This NYU Shanghai graduate majored in Humanities and has created the art and advocacy career of his dreams
In his first months as a new college graduate in New York City, Humanities major Mark West ’17 bounced from one corporate job to another. He left NYU Shanghai with a résumé full of exciting experiences, but back in New York, he felt slightly adrift. None of the opportunities felt like quite the right fit. He realized that if he was going to find the right career, he would need to create one for himself.
“It definitely forced me to see that there was so much more out there, that life is something that you create and you can really carve your own path,” he said.
After West first landed a job in finance, he moved into his first New York apartment, complete with blank white walls. He created new paintings to cover his apartment and soon after, with the encouragement of his friends, started selling original paintings at an open-air art market on 14th Street in Manhattan. Surprisingly, while West did take one Chinese painting class at NYU Shanghai, this was the first time in his life that he was dedicated to the craft.
Art became a creative outlet and a possible career path—in one week West created 14 paintings. His first major painting sold for $2,500, and within six months, he was selling enough paintings to take a leap and quit his job to become an artist full-time, opening his first gallery in Long Island City in April 2019.
As a burgeoning artist, West said he had approached existing galleries hoping they would show his pieces, but found a lack of exhibition and mentorship opportunities for artists of color like himself. He set out to change that.
At his gallery, West wanted to create a space for Black artists and others who had been left out of artistic opportunities in the past. “Even in New York City with so many art galleries all over the place, none of them are Black-owned,” he said. “There were all these artists and creators in New York City [and] yes there are so many opportunities, but these opportunities are for white artists. The people who created these opportunities are white. So it doesn’t matter that there are a million opportunities if you’re not the people who get accepted.”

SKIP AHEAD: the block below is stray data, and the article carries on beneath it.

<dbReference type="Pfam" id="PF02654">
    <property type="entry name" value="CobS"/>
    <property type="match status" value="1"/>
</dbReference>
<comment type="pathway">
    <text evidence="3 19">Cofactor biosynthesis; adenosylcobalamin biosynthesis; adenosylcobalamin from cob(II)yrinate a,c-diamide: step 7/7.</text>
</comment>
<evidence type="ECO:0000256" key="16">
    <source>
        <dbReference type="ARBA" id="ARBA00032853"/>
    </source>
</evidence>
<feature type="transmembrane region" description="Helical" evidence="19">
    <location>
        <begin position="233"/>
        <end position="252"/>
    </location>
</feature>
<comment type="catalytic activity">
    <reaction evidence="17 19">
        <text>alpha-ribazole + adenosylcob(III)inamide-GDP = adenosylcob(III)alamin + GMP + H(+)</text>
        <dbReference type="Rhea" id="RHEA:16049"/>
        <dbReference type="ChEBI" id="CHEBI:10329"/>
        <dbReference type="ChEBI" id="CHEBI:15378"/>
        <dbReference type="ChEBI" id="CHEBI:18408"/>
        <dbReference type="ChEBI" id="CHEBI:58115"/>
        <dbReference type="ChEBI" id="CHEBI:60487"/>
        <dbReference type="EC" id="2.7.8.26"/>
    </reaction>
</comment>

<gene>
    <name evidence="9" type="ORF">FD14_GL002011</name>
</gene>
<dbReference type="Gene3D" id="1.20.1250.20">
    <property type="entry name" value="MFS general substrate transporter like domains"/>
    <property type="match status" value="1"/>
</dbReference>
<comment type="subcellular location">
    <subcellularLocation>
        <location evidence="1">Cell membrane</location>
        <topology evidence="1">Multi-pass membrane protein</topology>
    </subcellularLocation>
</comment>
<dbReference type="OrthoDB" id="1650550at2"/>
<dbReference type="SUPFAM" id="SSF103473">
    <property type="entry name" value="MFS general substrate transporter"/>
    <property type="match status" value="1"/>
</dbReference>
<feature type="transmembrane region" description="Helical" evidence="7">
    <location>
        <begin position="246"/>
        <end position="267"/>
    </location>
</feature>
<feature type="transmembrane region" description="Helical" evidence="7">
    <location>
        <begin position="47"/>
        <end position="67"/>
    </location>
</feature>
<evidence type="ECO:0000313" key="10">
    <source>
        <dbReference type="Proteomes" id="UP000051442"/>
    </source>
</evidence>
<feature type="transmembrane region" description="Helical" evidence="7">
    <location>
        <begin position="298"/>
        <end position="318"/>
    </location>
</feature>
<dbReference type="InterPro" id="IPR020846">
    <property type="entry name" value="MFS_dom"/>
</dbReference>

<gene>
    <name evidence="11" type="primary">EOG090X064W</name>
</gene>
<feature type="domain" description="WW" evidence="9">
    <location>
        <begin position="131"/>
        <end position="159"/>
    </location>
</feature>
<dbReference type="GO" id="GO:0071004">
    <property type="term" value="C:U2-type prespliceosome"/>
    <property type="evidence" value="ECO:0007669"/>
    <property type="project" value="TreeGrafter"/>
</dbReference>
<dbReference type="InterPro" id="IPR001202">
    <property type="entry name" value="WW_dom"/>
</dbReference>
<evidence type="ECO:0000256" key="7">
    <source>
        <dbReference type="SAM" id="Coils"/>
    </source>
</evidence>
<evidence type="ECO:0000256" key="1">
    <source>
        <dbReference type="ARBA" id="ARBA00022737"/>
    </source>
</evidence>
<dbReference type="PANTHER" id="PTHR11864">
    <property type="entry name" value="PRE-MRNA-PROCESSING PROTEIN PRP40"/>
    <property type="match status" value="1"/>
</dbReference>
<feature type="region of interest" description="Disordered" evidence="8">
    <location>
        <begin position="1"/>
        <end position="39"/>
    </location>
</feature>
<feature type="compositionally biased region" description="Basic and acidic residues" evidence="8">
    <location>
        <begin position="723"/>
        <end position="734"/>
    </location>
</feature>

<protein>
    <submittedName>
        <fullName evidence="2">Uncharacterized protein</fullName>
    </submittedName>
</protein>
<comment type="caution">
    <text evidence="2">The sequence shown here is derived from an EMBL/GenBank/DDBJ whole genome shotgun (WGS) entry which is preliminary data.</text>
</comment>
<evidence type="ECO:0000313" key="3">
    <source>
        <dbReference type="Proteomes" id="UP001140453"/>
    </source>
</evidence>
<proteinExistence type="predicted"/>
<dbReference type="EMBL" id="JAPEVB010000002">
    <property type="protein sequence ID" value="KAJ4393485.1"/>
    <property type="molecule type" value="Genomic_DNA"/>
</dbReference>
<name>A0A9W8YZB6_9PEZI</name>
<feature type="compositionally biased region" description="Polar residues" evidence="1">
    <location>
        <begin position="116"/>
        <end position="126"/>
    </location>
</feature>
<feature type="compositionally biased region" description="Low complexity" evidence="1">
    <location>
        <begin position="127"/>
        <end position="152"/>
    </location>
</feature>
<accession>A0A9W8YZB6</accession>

“I realized that there was such a need for someone that looked like me to understand my art in its context. And that’s why I had to take that space because it didn’t exist,” he said. “As a Black artist, you get tired of showcasing in the outskirts of the city.”
West has moved his gallery three times—from Long Island City, to the South Bronx, to its current location in Bushwick. In each of the gallery’s locations, West has worked to ensure that the gallery serves as a gathering point for artists of color from across the city.
“We’re able to provide a space where people who look like me, and who don’t look like me, can find a community,” he said. “I like to think that we’re setting a standard for the art scene and Black artists, artists of color, queer artists, artists with disabilities.”
During the pandemic, West has been quick to adapt the gallery to keep up with changing needs and circumstances. The gallery has successfully held several online shows. Over the past several months it has diversified into new forms of media and platforms, including hosting open mics and producing video programs.
Amid the rise in racial tensions and civic unrest in the US in recent months, the center has begun to focus on mental health. It has hosted weekly healing circles for people to gather, recuperate, and forge connections.
“I learned, especially from studying Chinese history, that people are really similar and that we all want the same things. We all want to feel important and respected and loved and valued,” he said. “You can go to China, you can go to different parts of Africa, you can see that people want love, they want friendship, they want to feel accepted and they want to feel appreciated. And that’s really what my business is about.”
As an organizer, West said he often works in the background to create change.
“I believe a lot of the real work when we talk about making the world a better place isn’t out in the street protesting, it’s sitting at a desk, building, meeting with people.” This ability to act as a community leader helps West to know he’s found the right path.
“Knowing a lot of people are going to be inspired by us makes us really strive for perfection and keep our intentions pure,” he said. “The more people you help, the bigger the gallery gets. Use your blessing, and it makes the blessing bigger.”